Operations management is one of the central functions of all organisations whether producing goods or services, or in the private, public or voluntary sectors. This unit will provide you with a basic framework for understanding this function and discusses the role of operations managers, in particular the importance of focusing on suppliers and customers.
Author(s): The Open University

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2.1.3 The modern period
Operations management is one of the central functions of all organisations whether producing goods or services, or in the private, public or voluntary sectors. This unit will provide you with a basic framework for understanding this function and discusses the role of operations managers, in particular the importance of focusing on suppliers and customers.
Author(s): The Open University

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2.1.2 Mass production
Operations management is one of the central functions of all organisations whether producing goods or services, or in the private, public or voluntary sectors. This unit will provide you with a basic framework for understanding this function and discusses the role of operations managers, in particular the importance of focusing on suppliers and customers.
Author(s): The Open University

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2.1.1 Craft manufacturing
Operations management is one of the central functions of all organisations whether producing goods or services, or in the private, public or voluntary sectors. This unit will provide you with a basic framework for understanding this function and discusses the role of operations managers, in particular the importance of focusing on suppliers and customers.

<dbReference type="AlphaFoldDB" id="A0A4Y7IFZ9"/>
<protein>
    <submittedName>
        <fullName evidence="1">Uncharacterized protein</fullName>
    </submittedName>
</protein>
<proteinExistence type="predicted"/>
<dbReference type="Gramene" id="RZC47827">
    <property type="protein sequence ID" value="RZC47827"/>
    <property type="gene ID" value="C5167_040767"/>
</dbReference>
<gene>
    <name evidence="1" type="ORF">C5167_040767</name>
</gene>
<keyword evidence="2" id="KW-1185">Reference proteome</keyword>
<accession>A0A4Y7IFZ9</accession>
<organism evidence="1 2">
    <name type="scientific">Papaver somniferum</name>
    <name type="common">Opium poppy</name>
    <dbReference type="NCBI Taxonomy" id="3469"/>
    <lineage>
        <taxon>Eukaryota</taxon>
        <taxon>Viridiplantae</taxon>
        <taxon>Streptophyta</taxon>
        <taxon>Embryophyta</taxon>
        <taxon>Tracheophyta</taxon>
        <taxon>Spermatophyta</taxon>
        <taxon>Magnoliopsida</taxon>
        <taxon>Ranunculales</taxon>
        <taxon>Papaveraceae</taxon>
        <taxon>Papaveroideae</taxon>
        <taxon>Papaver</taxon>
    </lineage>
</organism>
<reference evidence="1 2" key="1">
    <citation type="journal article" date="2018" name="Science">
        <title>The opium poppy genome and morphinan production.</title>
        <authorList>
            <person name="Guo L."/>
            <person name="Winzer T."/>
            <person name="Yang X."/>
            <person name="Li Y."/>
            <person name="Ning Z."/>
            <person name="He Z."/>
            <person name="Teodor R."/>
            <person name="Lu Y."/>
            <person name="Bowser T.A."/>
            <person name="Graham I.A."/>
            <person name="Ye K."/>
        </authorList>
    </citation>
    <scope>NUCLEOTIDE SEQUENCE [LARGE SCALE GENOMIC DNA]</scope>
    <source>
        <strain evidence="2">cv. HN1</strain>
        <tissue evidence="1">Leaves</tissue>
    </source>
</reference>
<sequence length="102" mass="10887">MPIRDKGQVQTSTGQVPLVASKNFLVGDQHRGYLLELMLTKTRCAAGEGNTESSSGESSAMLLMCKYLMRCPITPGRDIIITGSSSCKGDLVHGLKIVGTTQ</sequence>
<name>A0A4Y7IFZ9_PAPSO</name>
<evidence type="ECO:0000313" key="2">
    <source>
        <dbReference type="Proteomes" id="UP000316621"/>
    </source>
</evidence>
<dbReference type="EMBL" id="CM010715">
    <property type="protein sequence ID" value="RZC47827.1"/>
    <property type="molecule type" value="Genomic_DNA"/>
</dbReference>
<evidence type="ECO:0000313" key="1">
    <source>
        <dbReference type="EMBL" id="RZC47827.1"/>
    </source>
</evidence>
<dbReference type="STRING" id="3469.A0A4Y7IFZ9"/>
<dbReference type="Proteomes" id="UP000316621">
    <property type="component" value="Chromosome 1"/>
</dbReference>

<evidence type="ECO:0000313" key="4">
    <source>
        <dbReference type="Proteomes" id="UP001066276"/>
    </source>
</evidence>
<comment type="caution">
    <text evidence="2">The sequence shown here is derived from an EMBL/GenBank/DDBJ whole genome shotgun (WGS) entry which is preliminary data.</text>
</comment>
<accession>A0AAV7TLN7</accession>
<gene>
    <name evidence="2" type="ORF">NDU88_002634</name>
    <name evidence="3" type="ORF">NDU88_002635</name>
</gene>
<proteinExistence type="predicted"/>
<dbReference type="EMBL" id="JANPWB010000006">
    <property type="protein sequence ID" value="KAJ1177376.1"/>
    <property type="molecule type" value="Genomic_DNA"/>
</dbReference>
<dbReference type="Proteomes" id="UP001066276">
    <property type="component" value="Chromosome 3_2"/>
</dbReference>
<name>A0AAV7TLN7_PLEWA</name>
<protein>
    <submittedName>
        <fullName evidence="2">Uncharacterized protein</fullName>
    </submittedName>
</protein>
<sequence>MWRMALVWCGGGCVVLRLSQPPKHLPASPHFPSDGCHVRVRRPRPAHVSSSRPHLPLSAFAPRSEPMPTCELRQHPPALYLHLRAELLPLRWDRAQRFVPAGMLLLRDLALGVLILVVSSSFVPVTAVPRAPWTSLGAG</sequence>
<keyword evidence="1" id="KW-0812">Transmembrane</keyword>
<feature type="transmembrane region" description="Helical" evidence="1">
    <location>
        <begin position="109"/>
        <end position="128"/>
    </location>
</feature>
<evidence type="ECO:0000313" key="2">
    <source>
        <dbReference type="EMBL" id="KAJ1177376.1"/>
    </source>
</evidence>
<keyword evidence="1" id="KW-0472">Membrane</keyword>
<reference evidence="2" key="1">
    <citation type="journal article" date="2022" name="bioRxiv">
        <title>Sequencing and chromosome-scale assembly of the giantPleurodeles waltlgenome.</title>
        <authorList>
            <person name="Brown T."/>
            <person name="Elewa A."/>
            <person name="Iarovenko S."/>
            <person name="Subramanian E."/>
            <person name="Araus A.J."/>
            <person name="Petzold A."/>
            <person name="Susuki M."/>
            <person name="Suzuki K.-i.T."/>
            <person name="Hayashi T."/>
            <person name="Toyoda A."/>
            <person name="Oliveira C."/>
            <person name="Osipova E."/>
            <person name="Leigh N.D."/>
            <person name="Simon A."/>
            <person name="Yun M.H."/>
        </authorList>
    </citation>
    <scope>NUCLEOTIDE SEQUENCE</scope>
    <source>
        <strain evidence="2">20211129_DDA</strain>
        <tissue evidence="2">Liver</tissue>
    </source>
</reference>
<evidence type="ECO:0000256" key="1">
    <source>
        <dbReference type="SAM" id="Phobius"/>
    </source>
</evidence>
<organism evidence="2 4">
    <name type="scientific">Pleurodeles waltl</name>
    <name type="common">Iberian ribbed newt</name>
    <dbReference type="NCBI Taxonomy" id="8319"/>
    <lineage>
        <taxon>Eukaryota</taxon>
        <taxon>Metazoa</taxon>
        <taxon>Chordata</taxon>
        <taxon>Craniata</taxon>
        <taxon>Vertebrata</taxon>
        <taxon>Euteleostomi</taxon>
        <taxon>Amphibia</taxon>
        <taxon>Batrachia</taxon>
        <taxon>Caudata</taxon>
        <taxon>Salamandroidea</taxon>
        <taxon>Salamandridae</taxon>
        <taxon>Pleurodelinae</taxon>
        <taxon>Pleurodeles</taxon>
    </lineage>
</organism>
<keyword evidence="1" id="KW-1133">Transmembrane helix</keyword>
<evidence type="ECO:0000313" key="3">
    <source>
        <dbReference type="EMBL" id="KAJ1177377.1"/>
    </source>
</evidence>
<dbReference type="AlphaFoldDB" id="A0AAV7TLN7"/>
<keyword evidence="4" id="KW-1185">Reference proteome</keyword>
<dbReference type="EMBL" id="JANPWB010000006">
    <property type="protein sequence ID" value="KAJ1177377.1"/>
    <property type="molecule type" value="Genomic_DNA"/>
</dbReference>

Author(s): The Open University

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2 Operations, operations management and operations managers
Operations management is one of the central functions of all organisations whether producing goods or services, or in the private, public or voluntary sectors. This unit will provide you with a basic framework for understanding this function and discusses the role of operations managers, in particular the importance of focusing on suppliers and customers.
Author(s): The Open University

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3 Unit summary

This unit should have given you some idea of the issues surrounding the concept of innovation, in particular the key concepts of invention and innovation, and the negative as well as the positive effects that innovations can bring. Although the business functions have been recognised in passing, you should be able to see how the functioning of an organisation can be affected by innovation. Remember that although innovation can take place within any one function of the organisation, this can
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International Media Flows: Global Media and Culture
Ian Condry introduces five graduates of the Comparative Media Studies Program—Aswin Punathambekar, Xiaochang Li, Jing Wang, Orit Kuritsky, Ana Domb —in this final panel, who share their views and experiences about the international/global dimension of the program.

‘Comparative’ can be interpr

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7.6 Who should estimate?

The person managing the project is not necessarily the best one to prepare the estimates, although they should be closely involved, both as a source of information and because they need a clear understanding of what the estimates mean and what the estimators assume about outputs, inputs and the transformation process. If there are others who have more experience or more knowledge about some of the areas of work, these people may be the best ones to make estimates for the project or parts of i
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Acknowledgements
We now live in a global village where distance in no longer a barrier to commercial or social contact. This unit will enable you to gain an understanding of the information and communication technologies that drive our networked world and how they now permeate our everyday lives.
Author(s): The Open University

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2.3 ICTs and you
We now live in a global village where distance in no longer a barrier to commercial or social contact. This unit will enable you to gain an understanding of the information and communication technologies that drive our networked world and how they now permeate our everyday lives.
Author(s): The Open University